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Memorial Mass honors 'countless sacrifices'
The nation’s war dead and wounded warriors honored by Military Archdiocese.
Catholic News Service
Courtesy Archdiocese for the Military Services | CNS
Archbishop Timothy P. Broglio of the U.S. Archdiocese for the Military Services delivers his homily during the 19th annual Memorial Mass honoring U.S. military personnel May 19 at the Basilica of the National Shrine of the Immaculate Conception in Washington.

WASHINGTON — "We give thanks for countless sacrifices and we pray for the families who still suffer the ravages of war. Those scars do not fade easily," said Archbishop Timothy M. Broglio of the Archdiocese for the Military Services, at a May 19 memorial Mass honoring the nation's war dead and those "wounded warriors" injured in the line of duty.

"Those afflicted in mind and body and those who love them still pay the price for defending our way of life," Archbishop Broglio said in his homily at the Mass, celebrated at the Basilica of the National Shrine of the Immaculate Conception in Washington.

The memorial Mass was the military archdiocese's 19th annual liturgy held in remembrance of the nation's war dead.

"We are able to be here in prayer," Archbishop Broglio said, "because women and men have set aside their security, their plans, their families and what is familiar in order to serve this nation whose foundation is based on principles: 'We hold these truths to be self-evident, that all men are created equal, that they are endowed by their Creator with certain unalienable rights; that among these are life, liberty and the pursuit of happiness.'"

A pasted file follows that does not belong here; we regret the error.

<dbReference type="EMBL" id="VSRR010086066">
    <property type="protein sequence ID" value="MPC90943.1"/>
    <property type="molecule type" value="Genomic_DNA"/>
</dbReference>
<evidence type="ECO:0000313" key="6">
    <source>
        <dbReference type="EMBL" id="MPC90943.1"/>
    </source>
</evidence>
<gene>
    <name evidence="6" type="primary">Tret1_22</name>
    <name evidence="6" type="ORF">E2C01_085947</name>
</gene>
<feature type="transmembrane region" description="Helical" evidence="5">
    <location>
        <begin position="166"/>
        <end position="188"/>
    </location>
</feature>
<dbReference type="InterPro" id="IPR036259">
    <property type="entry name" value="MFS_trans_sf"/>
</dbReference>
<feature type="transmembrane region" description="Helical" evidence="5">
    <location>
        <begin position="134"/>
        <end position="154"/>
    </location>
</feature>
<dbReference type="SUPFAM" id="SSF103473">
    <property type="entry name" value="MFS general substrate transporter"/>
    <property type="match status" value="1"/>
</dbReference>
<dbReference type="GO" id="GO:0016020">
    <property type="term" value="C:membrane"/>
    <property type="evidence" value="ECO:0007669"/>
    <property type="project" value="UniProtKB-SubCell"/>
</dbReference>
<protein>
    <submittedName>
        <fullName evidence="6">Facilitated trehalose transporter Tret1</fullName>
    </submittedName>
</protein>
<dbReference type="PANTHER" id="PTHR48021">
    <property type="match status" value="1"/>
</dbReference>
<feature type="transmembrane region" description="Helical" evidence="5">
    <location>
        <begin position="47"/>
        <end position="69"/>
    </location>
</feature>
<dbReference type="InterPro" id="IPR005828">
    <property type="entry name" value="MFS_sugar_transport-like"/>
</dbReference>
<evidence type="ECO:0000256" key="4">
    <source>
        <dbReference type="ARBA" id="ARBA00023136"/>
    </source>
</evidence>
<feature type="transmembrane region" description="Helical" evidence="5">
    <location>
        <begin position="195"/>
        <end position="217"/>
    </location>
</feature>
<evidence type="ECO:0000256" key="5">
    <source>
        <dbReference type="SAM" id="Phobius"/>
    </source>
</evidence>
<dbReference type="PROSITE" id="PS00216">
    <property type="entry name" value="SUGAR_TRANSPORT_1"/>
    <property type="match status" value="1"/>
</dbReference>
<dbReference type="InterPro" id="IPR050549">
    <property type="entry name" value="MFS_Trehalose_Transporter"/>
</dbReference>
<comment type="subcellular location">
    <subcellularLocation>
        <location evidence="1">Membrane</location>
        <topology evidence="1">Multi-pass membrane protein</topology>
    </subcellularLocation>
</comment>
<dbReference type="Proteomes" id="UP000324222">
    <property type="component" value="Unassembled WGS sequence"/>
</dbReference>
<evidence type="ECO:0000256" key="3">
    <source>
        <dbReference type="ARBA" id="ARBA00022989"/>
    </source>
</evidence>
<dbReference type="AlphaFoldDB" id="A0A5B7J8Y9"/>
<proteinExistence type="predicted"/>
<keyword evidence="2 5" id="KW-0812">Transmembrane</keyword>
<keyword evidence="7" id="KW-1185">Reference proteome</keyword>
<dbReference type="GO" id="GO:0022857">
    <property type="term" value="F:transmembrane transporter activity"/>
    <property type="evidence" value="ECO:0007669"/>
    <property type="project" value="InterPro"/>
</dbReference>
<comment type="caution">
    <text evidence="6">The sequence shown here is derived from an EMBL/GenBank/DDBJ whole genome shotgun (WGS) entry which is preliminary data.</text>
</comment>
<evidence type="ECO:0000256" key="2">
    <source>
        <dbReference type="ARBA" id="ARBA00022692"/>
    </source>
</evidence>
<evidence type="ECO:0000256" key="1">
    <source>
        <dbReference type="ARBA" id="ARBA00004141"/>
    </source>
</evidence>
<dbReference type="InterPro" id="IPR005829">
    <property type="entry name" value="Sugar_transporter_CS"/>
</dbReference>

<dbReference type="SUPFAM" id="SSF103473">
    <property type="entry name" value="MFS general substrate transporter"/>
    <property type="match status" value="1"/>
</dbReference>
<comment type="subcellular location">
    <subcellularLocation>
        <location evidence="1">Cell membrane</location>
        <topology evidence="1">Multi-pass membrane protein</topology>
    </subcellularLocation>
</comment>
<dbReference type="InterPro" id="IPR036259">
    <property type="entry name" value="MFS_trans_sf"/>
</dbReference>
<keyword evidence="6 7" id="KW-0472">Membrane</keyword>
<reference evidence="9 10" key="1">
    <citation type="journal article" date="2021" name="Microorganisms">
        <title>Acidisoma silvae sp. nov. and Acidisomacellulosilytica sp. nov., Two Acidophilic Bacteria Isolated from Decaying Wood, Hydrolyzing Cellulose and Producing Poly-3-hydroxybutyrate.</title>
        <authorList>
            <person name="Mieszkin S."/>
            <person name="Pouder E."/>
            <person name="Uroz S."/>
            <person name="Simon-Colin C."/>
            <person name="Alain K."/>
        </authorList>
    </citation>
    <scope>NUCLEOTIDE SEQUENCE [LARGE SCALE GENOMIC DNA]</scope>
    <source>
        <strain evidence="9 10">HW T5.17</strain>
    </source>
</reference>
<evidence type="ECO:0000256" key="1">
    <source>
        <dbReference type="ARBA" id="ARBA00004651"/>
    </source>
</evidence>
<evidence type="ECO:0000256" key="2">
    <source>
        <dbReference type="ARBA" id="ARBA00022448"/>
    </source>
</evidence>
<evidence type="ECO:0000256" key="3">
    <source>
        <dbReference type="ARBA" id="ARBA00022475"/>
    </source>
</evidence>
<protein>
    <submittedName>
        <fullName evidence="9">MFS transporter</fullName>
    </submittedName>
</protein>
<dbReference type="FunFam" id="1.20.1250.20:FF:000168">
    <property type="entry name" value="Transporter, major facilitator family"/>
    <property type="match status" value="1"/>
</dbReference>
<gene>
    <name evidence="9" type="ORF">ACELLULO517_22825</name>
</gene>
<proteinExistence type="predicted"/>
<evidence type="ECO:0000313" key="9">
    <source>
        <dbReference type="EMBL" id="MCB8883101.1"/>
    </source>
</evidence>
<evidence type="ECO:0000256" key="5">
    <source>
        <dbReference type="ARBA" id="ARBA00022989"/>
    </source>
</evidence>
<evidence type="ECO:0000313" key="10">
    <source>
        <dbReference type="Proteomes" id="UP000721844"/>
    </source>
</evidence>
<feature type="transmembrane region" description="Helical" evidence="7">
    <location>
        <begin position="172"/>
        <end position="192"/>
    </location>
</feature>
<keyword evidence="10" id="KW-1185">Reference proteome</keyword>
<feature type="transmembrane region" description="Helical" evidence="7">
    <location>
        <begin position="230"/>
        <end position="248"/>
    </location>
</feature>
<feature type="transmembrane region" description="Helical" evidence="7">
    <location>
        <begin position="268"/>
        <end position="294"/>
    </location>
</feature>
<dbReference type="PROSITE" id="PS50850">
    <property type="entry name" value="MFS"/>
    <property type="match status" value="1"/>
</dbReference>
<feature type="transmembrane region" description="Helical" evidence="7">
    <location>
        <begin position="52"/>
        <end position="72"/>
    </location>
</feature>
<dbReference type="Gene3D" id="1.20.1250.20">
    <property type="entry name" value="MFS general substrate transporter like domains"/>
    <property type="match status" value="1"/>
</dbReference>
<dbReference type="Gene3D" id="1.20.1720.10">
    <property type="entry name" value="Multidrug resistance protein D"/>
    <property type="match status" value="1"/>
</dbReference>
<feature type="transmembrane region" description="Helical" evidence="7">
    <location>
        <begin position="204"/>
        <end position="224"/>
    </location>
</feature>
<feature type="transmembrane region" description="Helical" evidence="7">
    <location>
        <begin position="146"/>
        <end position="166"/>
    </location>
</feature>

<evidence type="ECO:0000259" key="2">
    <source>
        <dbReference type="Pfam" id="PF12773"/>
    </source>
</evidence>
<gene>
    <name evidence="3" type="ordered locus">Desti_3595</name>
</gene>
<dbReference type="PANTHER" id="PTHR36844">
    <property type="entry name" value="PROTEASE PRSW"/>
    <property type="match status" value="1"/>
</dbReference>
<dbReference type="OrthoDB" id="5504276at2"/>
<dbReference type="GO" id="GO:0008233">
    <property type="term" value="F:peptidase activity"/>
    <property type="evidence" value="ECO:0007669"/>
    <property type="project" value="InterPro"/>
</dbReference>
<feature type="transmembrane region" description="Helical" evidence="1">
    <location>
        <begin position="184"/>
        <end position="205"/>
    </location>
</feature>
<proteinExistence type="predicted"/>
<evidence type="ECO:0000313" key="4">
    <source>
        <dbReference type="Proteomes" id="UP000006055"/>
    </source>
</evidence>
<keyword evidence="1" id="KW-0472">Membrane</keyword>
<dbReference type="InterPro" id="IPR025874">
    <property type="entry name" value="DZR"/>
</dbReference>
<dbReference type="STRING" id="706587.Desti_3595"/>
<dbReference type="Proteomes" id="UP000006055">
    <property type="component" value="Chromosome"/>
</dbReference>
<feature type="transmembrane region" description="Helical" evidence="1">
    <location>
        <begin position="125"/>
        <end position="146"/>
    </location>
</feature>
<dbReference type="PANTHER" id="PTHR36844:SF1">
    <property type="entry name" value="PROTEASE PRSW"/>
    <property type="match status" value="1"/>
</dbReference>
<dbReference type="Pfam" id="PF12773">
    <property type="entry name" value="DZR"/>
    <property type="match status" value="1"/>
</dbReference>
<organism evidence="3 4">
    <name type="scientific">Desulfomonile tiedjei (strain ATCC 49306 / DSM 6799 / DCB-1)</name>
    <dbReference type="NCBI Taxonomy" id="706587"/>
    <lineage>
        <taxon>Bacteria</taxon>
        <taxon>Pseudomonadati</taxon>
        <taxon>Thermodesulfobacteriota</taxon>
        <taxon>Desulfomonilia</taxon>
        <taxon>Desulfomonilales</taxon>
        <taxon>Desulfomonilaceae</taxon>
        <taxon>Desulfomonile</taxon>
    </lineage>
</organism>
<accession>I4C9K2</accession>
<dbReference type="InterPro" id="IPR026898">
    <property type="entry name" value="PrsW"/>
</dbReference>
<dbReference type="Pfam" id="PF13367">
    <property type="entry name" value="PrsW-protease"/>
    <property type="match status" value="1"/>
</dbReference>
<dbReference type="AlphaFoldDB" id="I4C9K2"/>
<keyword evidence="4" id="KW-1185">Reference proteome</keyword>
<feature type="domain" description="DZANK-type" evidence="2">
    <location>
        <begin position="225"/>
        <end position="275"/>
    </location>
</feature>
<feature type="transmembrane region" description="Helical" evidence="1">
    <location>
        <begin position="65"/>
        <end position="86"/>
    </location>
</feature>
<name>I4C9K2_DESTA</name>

He added, "Those sentences from the Declaration of Independence mean that the United States was not established, because of a common ethnic or racial origin, or a common language, or those other elements that characterize many other nations of the world. It is based on certain self-evident truths: life, liberty, and the pursuit of happiness.

"How can we fail to pray for those who have assured those principles throughout the 237 years of our national existence? How can we fail to be true to our own?"

"We also pray for the fallen so that they might also dwell in the presence of the Author of all. Many are buried not far from here in Arlington National Cemetery," Archbishop Broglio said.

"Do not those rows of white markers urge us to beg the Holy Spirit to move the minds and hearts of those who govern to seek peace, to engage in dialogue, and to consider the force of arms as a last resort?"

Archbishop Broglio serves as national spokesman for the Catholic Cemetery Conference's Memorial Day weekend project, "Serving God and Country: A Memorial Day Salute to Our Heroes." More than 2,000 cemeteries across the country were scheduled to participate in the project with such activities as wreath-laying ceremonies, tribute boards and military choirs.

The archbishop also noted in his homily that May 24 he was scheduled to lead a group of wounded warriors and their families from the U.S. to the Shrine of Our Lady of Lourdes in France for the 55th International Military Pilgrimage, which draws soldiers and family members from 35 countries. The U.S. military archdiocese, the Knights of Columbus and the Lourdes Volunteers organization were co-sponsoring the trip.

As for those who never made it back home, "the remains of others rest in France, Italy, Germany, and elsewhere," Archbishop Broglio said at the shrine. "Those of Father Emil Kapaun (a Korean War chaplain whose sainthood cause has been advanced) have never been found. However, he and all the rest continue to live in the hearts of their loved ones and in the fabric of this nation."

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